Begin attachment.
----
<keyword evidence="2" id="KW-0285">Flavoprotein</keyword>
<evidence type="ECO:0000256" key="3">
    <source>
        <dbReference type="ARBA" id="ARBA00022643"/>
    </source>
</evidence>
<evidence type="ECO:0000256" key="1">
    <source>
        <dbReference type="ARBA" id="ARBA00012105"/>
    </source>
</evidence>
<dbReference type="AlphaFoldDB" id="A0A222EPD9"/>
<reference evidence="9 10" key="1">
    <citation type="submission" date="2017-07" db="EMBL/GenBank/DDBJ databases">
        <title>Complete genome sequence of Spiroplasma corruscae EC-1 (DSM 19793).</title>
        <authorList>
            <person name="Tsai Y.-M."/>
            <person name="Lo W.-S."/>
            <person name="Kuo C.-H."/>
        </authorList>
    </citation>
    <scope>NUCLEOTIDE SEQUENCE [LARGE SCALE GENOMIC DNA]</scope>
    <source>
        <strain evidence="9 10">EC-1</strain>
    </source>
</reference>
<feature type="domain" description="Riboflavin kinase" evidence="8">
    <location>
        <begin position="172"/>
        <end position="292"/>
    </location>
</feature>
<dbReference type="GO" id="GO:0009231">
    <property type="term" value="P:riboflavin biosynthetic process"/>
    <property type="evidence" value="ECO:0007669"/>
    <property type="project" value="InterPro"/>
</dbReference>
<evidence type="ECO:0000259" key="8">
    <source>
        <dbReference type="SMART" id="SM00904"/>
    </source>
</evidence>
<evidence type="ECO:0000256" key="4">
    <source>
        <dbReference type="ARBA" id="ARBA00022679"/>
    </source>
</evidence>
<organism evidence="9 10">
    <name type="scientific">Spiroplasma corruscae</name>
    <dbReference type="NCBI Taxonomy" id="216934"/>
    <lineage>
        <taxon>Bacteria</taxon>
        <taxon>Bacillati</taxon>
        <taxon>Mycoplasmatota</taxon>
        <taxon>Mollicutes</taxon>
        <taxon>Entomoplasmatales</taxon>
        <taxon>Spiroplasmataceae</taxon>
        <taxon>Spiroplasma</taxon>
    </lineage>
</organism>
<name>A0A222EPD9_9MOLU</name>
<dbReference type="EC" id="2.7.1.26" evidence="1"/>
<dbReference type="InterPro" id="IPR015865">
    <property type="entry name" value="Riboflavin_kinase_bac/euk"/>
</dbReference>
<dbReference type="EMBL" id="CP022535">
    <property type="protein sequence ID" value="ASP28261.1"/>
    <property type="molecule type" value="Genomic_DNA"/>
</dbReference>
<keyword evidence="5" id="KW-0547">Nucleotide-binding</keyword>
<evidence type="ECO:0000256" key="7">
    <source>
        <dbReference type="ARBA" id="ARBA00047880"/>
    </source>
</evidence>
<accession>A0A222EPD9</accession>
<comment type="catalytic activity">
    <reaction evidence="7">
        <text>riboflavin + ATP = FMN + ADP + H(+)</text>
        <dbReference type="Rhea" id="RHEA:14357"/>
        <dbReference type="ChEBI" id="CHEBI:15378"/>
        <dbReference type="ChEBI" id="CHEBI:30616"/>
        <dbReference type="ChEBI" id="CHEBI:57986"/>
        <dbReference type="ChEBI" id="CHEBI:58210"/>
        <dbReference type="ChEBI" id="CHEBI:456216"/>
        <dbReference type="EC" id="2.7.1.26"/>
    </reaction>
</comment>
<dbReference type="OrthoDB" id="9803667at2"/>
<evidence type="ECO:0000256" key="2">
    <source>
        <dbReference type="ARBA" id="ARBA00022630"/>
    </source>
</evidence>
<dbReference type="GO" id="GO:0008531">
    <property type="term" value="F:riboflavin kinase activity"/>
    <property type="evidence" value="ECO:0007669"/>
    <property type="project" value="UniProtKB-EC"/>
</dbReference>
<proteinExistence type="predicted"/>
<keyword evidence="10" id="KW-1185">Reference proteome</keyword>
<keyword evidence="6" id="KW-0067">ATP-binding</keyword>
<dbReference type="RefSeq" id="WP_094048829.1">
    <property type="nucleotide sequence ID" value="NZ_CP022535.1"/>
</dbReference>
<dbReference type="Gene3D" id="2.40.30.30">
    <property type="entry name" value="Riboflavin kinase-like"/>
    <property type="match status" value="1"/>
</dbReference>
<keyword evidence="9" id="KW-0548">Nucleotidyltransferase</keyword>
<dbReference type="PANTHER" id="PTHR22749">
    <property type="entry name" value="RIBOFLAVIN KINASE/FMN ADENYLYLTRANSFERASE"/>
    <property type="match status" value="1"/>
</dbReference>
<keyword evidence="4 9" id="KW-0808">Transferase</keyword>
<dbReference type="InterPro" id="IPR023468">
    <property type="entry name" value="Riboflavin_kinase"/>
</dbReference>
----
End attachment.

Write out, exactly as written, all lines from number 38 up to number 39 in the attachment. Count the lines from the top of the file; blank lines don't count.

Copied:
<evidence type="ECO:0000259" key="8">
    <source>